the Kobe Bryant vs Michael Jordan debate

30 06 2008

I’ve heard people debating whether Kobe Bryant is better than Michael Jordan, particular before the 2008 NBA playoffs.  Kobe sure didn’t help himself in this discussion during this year’s playoffs.  This was when he needed to step up to give his team a chance, but he was mostly shutdown by the Boston Celtics’ defense.  (I didn’t watch much of the playoffs, but saw some highlights; although I did see most of the last game, and Boston threw the smack down!)

Anyway, debating such things in sports is part of what makes them great.  You compare current players and teams, and you compare the great players against former great players.  Sports needs those discussions to stay as popular as they are.  But when someone wants to definitively declare a current player better than one of the all-time legends of the game (e.g., Kobe vs. MJ), I think Bill Simmons sums it up well:

Great athletes reach a level where they can’t be passed, they can only be joined.  It’s like climbing Mount Everest — you can’t climb Mount Everest higher than someone else; the important thing is that you climbed it at all. ~ Bill Simmons

In the NBA, that would include people like Michael Jordan, Larry Bird, Magic Johnson, Kareem Abdul-Jabbar, Wilt Chamberlain, etc.  You just can’t fairly compare players from different eras.  The discussion is fun, but there’s no truly fair comparison, because the game changes over time.

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4 responses

1 07 2008
Kri'

Whatever… MJ is definitely better – he has better on and off court leadership skills than Kobe does and it shows in team chemistry.

1 07 2008
Beppo

I agree — MJ is better than Kobe in all ways. I didn’t mean to make it sound like I was arguing for Kobe. But some people say Kobe is better based on purely stats, which I don’t think is valid (especially in the playoffs!), but also because of this factor, which I thought about quoting in the post above:

“Kobe has shown flashes of MJ-dom, and he definitely dipped into those waters in the playoffs, but Jordan played at that level for 10 solid years, and he was doing it during an era when players got pounded and they didn’t have the hand-check rules. I have written this before but I honestly believe that, if the MJ from ’87 to ’93 played with the rules in place from ’05 to ’08, he would have averaged 45 a game.” ~ Bill Simmons, on the debate whether Kobe Bryant is as good as Michael Jordan, 6/2/08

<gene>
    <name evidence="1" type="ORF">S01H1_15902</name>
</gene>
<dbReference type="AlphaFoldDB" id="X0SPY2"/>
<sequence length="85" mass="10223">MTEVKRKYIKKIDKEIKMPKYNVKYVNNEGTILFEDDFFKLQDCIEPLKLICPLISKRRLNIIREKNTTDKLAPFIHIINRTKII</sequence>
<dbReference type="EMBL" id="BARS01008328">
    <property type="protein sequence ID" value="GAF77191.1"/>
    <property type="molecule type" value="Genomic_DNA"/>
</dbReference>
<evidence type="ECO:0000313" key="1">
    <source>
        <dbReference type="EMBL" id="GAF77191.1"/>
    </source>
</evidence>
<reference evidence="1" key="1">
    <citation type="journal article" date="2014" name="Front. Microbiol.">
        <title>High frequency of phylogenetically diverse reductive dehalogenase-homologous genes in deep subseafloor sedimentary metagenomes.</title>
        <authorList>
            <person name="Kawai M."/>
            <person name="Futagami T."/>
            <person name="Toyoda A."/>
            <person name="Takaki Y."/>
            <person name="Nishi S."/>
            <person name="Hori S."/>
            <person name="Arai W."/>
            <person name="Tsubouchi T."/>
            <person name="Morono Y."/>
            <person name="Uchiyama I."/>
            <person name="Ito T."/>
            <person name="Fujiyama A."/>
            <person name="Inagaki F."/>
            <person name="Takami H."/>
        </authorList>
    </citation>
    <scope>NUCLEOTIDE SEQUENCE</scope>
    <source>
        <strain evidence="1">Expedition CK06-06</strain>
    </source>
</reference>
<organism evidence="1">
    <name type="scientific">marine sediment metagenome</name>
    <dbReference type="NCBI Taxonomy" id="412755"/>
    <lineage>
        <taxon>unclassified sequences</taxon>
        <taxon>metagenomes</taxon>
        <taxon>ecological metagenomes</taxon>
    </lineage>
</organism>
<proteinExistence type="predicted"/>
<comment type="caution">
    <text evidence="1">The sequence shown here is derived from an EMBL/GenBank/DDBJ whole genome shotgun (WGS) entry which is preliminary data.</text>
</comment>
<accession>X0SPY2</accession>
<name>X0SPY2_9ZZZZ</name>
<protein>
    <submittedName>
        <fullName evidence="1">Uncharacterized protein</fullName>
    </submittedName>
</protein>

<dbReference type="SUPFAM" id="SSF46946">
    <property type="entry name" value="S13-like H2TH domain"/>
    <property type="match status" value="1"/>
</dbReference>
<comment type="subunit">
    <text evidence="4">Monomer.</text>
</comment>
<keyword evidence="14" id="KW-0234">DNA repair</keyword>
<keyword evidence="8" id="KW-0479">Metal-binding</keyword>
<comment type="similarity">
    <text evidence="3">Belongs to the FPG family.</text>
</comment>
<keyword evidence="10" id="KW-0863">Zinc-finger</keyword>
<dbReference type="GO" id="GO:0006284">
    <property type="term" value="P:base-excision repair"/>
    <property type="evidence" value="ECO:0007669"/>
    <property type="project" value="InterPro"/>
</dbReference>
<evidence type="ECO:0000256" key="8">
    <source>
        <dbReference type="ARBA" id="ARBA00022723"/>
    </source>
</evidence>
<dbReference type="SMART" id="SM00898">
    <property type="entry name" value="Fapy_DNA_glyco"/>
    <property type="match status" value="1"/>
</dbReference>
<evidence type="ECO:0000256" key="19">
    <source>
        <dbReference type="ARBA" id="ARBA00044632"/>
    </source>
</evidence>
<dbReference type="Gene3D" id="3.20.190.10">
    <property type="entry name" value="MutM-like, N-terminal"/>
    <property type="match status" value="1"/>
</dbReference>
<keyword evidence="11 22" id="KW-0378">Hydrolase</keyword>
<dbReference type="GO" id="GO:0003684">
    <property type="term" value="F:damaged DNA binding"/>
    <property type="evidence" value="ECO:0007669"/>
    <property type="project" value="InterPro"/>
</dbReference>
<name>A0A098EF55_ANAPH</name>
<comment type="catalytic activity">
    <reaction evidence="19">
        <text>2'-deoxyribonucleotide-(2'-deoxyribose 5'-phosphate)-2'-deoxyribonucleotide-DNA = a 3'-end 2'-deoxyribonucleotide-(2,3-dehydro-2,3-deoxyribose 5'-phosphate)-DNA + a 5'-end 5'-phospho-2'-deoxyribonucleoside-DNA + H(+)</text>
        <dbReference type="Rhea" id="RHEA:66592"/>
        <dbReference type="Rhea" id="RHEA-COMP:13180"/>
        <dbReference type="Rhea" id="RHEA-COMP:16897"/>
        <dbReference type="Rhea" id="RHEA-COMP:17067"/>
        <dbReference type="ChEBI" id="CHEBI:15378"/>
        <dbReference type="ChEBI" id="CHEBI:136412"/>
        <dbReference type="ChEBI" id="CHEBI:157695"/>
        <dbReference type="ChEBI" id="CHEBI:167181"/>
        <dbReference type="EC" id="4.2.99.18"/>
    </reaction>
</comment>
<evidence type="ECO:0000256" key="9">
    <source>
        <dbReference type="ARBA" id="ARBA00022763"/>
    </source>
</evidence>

I recently saw some of the playoffs between the Lakers and Celtics from the mid-80s on ESPN Classic, and it was definitely a tougher game back then. So I think Bill Simmons has a good point there.

And Kobe definitely does not have great leadership skills nor does he contribute much good to team chemistry. For him to demand to be traded before this last season because his team had no chance to make the playoffs, yet they made the finals, shows that the team overachieved in spite of Kobe’s expectations.

I just read something that Kobe said a few weeks before the playoffs, when everyone was making these comparisons of him and MJ. Check out his quote: “I’m not Michael Jordan. There’s only one Michael. There is no other.” At least he knows. And that’s the point I wanted to make with my article — there’s only one Michael Jordan. It doesn’t matter if someone comes along and breaks his scoring records or wins more championships — there is only one MJ, and it’s not fair to compare anyone to that, particularly from another era.

3 07 2008
Kri'

Amen brotha. And pretty soon (perhaps already), there will only be one Tiger Woods. In fact, I would say that Tiger has had more of an impact on his sport (golf) than MJ did on his…

15 07 2008
Fab

I don’t know about more of an impact from Tiger, but definitely just as much. It’s difficult to compare golf and basketball players since one is an individual sport and one a team sport. They are definitely the standouts in their own sports, though. I can’t think of one single NFL player that is so head and shoulders above the rest like MJ and Tiger are in their sports. Not really baseball either, although some of the old-time greats such as Babe Ruth come to mind.

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